Legislative Assembly for the ACT: 1995 Week 7 Hansard (17 October) . . Page.. 1711..
MR CONNOLLY (continuing):
What you are doing here today is seeking to remove a fundamental and basic democratic right. On your own argument, it is a foolish and counterproductive thing for political parties to engage in handing out how-to-vote cards. If that be so, then leave it to the individual political parties and Independents to make up their own minds. It has worked that way for generations. It is a traditional part of the Australian democratic system. The nonsense about fear and intimidation at polling places is clearly refuted by the Electoral Commission's own study and is inconsistent with the common experience of most of us here who have engaged in this sort of process at polling places - State, territorial and Federal - for many years and know that it is regarded by the average citizen, the average voter, as just a part of the democratic process and a good-natured exercise. People take their how-to-vote cards or not, as the case may be, go into the privacy of the polling place and cast their vote. Under the Hare-Clark system they can choose to follow a party how-to-vote ticket or not.
You are seeking to use the very blunt instrument of a ban on a fundamental form of democratic expression. The Labor Party regards this as a serious issue.
Mr Humphries: You want to ban advertising material in election campaigns.
MR CONNOLLY: We think that it is much fairer to allow people to turn out with their friends and supporters. As those of us who have been around the traps for a while know, it is not uncommon for some of the smaller parties to have one person staff a polling place from opening to close, whereas the larger parties can usually stagger people on three-hour shifts, two-hour shifts, four-hour shifts or whatever. Anybody with a bit of enthusiasm can get out there and take part in the democratic process by handing out the traditional how-to-vote cards, as the Labor Party chose to do, or by handing out canvassing fliers, which I guess is what the Liberal Party chose to do, because you did not list a numbered order of candidates. You were certainly there at the polling places last time with your fliers saying "Support the Carnell Liberals".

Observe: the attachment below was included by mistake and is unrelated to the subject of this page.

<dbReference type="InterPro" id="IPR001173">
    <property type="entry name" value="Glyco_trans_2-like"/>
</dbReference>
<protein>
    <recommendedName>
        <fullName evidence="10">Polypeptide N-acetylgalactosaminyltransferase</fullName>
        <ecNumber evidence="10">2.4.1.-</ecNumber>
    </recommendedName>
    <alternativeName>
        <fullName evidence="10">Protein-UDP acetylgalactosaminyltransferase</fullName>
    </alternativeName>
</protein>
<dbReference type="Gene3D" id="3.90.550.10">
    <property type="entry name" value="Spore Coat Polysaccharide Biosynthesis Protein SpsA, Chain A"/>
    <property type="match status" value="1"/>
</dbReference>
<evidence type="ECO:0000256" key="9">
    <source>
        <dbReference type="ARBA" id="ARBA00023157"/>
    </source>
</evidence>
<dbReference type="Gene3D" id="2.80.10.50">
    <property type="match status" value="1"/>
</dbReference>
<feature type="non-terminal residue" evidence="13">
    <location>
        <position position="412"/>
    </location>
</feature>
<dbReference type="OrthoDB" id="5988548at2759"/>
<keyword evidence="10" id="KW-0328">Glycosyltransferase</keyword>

It is a lot more equitable to allow individuals to go to polling places and do that than it is to allow individuals to buy television advertising time. It is true that every citizen in Canberra has equal access to the advertising departments of Prime, Capital and WIN to take out television advertisements at many thousands of dollars per minute. But the reality is that the cost excludes all but the major parties. The supporters of Mr Moore, Mr Osborne and the Greens probably do not have access to the fundraising expertise that the larger parties have and are disadvantaged when the democratic process becomes an exercise in purchasing time on the electronic media. How-to-vote material, canvassing material, is a fundamental part of the Australian democratic tradition. Mr Speaker, members really should be convinced that to remove it will distort the democratic process. No argument for its removal has been made today.